Home is where my pasta machine is

by Janice Nigro A plane is that modern vehicle of irony, speeding you through the air at times to areas of the Earth that might still be in the stone age. Or at least into another apparent universe where we don’t understand the language, we don’t look like anyone else, and we don’t have the…

Making “untradition” the tradition of Christmas

Turkey or ham for dinner in the USA. Pinekjøtt or lutefisk in Norway. Gathering of families usually at the home of the grandmother and grandfather. Yes, we are stuck on tradition, truly stuck if you look forward to eating fruitcake or maybe lutefisk each year for Christmas. I remember a few traditions about Christmases growing…

The seven-year scientific manuscript

by Janice Nigro My colleagues and I just submitted a scientific paper we have been working on for seven years. Seven years. It’s hard for me to admit that. Maybe I shouldn’t admit it. A lot can happen in seven years. Babies have been born, and people spread around the western world like they were…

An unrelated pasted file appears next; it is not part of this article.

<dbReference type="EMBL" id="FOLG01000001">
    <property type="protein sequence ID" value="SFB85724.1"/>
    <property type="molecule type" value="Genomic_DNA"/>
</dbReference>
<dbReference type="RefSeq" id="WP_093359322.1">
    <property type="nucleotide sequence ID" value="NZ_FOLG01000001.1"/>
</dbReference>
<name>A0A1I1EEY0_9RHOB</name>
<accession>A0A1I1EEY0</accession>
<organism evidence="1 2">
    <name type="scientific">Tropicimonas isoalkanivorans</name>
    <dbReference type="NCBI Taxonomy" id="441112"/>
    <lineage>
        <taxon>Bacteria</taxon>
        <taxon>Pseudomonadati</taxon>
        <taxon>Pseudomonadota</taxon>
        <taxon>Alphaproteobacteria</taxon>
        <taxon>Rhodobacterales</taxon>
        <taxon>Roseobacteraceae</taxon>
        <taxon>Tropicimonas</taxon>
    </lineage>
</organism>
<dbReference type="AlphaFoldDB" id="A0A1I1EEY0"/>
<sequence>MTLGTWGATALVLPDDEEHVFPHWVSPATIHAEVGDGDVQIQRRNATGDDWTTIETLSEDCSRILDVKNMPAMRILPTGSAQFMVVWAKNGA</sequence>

How far would you go?

by Janice Nigro It was my fifth airport in 4 days of travel. And I still hadn’t arrived at my destination. “Is this a vacation?” I asked myself. Living in LA, I can’t cry that I have poor access to a major airport hub. I was on my way to another diving adventure. This time…

Coloring outside the lines in science writing

by Janice Nigro A great irony in science is how generic we scientists often write about it. We use clichéd lines. “To the best of our knowledge, this is the first study to show X…” Or “However, X still remains unknown.” Or my favorite, “Such and such cancer is the most aggressive tumor type in…